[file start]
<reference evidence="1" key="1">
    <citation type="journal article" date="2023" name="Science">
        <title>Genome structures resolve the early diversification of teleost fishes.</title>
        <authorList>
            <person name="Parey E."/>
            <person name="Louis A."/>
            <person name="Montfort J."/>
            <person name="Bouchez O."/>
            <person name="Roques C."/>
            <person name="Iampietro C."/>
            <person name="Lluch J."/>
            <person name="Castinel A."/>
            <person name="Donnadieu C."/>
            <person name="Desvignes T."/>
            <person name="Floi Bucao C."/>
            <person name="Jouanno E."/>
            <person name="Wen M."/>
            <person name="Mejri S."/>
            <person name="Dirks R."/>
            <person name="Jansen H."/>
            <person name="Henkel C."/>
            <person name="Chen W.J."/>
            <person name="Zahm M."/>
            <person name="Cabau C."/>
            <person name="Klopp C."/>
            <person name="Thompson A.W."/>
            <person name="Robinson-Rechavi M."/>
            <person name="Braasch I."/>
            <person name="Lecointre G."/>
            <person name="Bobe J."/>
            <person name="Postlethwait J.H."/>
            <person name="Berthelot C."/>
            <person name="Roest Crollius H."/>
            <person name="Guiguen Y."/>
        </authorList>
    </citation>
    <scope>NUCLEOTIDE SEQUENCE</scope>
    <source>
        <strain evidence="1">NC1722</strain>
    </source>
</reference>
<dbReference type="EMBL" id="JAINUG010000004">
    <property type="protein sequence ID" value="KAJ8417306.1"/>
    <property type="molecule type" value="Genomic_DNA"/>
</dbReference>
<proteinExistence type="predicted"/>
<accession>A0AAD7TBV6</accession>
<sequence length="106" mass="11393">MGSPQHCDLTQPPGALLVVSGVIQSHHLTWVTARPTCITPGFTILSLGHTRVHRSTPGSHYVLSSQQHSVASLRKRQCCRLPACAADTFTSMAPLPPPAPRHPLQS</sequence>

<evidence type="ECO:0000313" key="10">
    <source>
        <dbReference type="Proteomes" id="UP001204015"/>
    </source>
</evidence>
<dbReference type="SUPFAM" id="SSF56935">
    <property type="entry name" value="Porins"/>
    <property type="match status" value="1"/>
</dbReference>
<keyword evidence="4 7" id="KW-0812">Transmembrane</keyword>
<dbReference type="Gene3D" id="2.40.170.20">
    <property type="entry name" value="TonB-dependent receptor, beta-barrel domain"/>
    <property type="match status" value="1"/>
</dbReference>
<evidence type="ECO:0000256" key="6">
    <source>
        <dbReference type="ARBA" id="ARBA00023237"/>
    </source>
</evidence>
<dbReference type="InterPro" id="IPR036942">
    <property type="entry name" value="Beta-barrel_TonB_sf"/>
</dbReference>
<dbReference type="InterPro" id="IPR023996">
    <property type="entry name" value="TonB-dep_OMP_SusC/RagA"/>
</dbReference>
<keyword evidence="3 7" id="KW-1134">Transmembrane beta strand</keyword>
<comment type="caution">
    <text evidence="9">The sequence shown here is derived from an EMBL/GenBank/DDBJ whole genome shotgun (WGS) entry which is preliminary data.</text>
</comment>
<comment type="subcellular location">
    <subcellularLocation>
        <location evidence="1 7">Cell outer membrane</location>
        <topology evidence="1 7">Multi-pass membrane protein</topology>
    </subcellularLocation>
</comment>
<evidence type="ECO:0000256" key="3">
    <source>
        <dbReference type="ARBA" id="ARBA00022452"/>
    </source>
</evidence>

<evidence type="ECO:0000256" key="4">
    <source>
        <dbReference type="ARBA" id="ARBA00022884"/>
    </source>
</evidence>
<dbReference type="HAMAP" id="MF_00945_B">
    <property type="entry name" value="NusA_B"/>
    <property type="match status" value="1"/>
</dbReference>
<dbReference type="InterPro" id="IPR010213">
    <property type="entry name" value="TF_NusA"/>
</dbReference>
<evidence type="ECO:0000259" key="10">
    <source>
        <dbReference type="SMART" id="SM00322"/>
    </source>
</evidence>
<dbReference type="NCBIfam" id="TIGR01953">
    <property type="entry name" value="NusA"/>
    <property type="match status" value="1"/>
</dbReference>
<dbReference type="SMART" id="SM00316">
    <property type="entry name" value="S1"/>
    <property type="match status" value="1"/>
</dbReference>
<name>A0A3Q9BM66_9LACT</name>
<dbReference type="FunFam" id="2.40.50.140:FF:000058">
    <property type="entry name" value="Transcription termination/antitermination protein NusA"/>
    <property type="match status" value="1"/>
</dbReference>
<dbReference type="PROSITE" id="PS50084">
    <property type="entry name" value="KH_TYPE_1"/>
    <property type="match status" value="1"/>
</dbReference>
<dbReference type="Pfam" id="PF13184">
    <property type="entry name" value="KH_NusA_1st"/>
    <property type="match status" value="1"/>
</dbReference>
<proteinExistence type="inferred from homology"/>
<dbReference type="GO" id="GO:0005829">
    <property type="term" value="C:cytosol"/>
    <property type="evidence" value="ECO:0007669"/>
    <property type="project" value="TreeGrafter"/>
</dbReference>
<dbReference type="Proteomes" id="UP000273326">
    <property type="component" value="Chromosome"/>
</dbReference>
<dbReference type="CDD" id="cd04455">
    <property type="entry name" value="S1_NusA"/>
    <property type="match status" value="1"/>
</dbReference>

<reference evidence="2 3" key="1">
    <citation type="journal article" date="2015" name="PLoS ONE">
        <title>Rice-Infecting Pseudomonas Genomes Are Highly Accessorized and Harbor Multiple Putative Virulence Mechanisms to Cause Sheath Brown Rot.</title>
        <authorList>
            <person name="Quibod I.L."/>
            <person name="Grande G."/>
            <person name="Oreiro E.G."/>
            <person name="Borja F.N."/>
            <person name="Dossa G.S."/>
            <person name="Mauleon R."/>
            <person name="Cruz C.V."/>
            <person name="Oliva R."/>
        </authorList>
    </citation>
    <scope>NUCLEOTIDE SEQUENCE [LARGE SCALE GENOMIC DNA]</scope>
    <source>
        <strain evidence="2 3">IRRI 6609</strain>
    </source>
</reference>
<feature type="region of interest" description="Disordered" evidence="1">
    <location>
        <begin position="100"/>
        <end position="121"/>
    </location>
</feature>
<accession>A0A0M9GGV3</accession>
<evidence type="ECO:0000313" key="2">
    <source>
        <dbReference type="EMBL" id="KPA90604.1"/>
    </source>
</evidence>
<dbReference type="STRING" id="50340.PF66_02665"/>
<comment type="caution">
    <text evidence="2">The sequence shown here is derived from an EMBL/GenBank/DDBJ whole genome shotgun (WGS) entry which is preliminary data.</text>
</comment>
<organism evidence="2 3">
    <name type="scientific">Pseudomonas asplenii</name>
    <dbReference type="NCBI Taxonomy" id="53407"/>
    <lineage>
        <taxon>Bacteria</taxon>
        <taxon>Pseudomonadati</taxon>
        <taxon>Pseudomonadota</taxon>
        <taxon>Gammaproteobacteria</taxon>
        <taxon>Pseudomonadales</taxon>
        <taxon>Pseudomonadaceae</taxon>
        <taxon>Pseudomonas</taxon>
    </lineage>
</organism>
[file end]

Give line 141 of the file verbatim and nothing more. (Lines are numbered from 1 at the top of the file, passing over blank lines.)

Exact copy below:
    <citation type="journal article" date="2015" name="PLoS ONE">